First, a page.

GirlsTalk program

This spring, a new radio program called GirlTalk will begin as a collaboration between the Carnegie Science Center’s Girls, Math & Science Partnership (GMSP) and The Saturday Light Brigade, an award-winning public radio program.

The program will be hosted by girls, ages 11 to 15, with help from the producers of The Saturday Light Brigade, whose studio the girls will be using.

GMSP, according to the Carnegie Science Center’s website, is “a focused campaign to influence and support girls’ interest and participation in math, science, and technology in schools and for future careers.”

Kim Bonenberger, marketing communications manager at the Carnegie Science Center, stated in a March press release, “Participants will interview woman scientists working in the Pittsburgh region in science, math, engineering, and technology fields, then turn those interviews into a series of radio broadcasts and podcasts.”

Jennifer Stancil, executive director of GMSP, said that the program was “inspired by the desire to do ‘virtual mentoring’ in a new way, to enhance girls’ knowledge of technology by using regional assets like The Saturday Light Brigade radio show and expertise, [and] to continue to place positive media images of women in math and science as the current images are rare and the women are not diverse.”

The Carnegie Science Center press release points out that the scientists who will be interviewed will be both established and emerging in their fields.

These scientists come from a wide range of backgrounds, including food chemistry, nanotechnology, and environmental science. In the program, they will talk about their area of expertise and how they are impacting them.

A team of broadcasters will instruct the girls on how to use the production equipment. Bonenberger stated that they will “provide participants with hands-on training in interviewing, digital recording, and audio production, thus giving participants control of the process and exposure to the latest in digital audio technology.”

In addition to interviewing Pittsburgh scientists, Stancil said that the girls will be mentored by a number of other professionals. These professionals include the staff of The Saturday Light Brigade and Kate Long from West Virginia public radio.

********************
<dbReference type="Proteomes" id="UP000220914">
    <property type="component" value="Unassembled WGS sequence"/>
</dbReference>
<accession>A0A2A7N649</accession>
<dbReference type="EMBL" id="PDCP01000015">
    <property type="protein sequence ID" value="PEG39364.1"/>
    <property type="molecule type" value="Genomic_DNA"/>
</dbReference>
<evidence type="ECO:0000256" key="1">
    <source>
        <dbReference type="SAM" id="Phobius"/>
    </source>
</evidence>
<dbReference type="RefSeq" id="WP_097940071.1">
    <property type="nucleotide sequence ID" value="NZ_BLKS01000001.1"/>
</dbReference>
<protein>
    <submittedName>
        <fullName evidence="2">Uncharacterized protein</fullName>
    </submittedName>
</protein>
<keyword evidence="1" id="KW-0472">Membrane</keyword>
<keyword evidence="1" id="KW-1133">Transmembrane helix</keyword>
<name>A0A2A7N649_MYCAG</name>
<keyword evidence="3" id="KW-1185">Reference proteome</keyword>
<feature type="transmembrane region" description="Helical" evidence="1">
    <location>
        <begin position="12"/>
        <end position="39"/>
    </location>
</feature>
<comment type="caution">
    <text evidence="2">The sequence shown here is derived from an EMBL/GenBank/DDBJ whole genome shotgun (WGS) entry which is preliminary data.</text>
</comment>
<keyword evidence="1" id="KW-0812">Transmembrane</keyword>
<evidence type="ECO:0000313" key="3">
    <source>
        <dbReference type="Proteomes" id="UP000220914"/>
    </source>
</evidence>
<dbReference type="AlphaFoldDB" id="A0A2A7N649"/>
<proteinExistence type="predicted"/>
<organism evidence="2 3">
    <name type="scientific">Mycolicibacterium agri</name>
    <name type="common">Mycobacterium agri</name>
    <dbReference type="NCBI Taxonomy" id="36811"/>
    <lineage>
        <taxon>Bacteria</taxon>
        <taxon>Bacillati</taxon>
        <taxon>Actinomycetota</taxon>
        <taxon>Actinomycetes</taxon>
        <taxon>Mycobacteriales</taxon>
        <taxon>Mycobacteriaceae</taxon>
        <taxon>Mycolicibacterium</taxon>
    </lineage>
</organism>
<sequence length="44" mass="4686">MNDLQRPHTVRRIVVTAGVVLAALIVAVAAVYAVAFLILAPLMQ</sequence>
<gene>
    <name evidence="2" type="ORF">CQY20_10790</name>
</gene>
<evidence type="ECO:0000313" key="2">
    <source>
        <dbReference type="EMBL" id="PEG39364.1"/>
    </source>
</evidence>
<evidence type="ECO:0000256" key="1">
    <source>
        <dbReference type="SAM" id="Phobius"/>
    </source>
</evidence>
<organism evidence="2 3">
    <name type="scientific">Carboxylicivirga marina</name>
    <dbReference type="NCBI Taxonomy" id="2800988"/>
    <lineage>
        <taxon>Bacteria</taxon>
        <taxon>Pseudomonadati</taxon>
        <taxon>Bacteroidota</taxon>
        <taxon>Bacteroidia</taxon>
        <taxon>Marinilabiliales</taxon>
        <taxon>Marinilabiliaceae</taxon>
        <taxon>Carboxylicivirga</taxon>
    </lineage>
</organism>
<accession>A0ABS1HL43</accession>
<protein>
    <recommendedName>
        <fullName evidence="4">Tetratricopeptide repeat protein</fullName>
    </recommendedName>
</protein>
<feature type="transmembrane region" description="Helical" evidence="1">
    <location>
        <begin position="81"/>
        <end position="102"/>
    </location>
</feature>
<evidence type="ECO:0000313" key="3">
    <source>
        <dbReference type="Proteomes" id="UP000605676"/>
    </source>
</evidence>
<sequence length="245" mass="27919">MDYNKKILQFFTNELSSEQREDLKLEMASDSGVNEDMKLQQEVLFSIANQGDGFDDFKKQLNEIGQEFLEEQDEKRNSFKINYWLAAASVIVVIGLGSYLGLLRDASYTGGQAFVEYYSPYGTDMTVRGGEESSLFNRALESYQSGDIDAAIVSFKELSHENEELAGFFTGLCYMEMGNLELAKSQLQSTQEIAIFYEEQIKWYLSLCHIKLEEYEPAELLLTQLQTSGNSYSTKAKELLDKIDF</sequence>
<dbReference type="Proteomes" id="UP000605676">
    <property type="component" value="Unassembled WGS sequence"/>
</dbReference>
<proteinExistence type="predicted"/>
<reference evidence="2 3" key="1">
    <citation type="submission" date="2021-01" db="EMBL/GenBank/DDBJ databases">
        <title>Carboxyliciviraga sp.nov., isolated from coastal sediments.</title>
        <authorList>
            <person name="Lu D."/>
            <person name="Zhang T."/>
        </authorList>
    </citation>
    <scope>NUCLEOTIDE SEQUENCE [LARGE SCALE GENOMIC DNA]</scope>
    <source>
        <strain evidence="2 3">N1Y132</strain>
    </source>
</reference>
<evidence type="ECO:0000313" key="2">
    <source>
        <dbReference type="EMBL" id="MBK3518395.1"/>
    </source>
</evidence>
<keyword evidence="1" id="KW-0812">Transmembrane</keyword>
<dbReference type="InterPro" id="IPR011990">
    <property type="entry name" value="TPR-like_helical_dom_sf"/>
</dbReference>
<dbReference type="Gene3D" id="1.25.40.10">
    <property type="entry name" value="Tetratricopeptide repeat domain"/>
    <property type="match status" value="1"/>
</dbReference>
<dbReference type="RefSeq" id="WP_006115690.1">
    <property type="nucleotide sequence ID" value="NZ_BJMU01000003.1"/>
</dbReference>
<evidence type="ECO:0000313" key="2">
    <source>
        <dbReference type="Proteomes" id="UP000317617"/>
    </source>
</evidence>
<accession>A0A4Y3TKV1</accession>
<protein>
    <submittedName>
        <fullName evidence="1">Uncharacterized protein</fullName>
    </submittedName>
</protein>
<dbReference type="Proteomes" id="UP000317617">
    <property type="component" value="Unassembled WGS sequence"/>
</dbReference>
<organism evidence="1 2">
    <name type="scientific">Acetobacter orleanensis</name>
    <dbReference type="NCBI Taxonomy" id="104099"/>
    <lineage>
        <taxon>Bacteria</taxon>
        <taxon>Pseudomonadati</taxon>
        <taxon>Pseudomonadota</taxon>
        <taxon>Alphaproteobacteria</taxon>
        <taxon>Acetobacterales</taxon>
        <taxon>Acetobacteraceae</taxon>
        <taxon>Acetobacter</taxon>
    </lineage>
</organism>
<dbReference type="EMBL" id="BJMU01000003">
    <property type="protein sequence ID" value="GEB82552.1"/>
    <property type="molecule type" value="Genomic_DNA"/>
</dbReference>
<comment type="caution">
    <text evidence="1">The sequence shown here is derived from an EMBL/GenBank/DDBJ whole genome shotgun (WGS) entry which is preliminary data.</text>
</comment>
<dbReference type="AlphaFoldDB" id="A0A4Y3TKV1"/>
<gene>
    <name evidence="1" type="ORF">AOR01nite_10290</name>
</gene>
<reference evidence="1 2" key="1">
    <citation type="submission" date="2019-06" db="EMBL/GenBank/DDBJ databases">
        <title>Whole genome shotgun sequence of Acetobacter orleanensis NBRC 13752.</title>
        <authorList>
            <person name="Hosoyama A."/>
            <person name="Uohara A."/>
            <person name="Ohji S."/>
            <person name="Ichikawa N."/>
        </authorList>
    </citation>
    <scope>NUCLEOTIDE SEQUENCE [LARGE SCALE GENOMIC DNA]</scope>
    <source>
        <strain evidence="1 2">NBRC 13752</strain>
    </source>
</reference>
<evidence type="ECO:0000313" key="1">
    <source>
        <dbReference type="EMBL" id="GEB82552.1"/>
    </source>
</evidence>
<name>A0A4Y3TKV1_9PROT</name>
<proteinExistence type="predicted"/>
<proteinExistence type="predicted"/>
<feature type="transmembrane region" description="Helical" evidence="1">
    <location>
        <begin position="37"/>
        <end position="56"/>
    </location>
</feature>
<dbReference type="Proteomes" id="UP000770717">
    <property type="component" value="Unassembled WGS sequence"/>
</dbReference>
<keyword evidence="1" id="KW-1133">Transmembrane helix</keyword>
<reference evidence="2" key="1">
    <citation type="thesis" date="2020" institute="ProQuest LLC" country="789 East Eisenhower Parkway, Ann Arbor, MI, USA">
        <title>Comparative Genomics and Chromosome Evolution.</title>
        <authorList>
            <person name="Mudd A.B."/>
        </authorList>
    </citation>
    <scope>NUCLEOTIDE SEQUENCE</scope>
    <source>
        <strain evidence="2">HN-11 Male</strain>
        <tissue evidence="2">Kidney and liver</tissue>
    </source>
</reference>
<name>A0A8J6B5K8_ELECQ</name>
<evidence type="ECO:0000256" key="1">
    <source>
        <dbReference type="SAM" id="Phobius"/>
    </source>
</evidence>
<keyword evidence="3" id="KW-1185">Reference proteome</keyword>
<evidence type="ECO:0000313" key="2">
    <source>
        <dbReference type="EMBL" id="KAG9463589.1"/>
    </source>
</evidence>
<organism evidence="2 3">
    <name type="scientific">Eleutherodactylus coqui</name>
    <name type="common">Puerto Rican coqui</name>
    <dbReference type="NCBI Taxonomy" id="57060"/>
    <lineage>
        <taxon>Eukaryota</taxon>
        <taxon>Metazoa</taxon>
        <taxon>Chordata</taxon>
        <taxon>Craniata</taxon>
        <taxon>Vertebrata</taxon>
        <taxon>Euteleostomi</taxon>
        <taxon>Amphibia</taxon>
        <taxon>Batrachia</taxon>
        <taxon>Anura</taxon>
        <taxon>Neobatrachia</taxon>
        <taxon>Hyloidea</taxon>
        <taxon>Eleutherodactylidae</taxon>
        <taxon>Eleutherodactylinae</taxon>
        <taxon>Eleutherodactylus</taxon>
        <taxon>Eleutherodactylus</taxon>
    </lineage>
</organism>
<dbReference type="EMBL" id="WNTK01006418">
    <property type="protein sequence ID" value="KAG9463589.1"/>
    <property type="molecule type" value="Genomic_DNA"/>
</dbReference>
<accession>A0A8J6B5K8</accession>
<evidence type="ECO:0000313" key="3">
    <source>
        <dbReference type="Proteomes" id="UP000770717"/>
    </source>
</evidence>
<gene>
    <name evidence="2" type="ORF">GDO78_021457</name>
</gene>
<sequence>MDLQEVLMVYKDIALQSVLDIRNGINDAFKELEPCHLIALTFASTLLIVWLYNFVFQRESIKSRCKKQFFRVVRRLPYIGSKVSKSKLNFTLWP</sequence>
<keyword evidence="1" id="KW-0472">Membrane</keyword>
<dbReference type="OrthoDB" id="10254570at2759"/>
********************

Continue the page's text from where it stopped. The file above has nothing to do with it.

Bernadine Diaz, a professor from Carnegie Mellon’s computer science department, will also serve as a mentor for GirlTalk.

Sixteen girls will be chosen to enter the GirlTalk program based on their enthusiasm and motivation, and they can have a variety of interests. Stancil said, “We are trying to ensure a diverse representation around the city of girls of various ages. They do not all have to love science. There is an interesting cross section in the applicants of science girls and theater/drama/radio girls.”

Bonenberger said that the chosen girls will be “excited, adventurous, curious, and willing to work hard; interested in talking to adults and learning about what they do; and fascinated by science, technology, digital audio, radio, and/or podcasting.”

Stancil said that she wants the GirlTalk program to help the girls gain confidence in solving problems.

Stancil said, “I want them to see that they can do science, they can inquire and be curious — that they are the building blocks for success in science and in solving problems, I want them to create awesome podcasts and at their red-carpet premiere say they are proud of their work.”

The interviews will be available as podcasts from and will debut on air in the summer of 2007, after their kickoff at the Carnegie Science Center.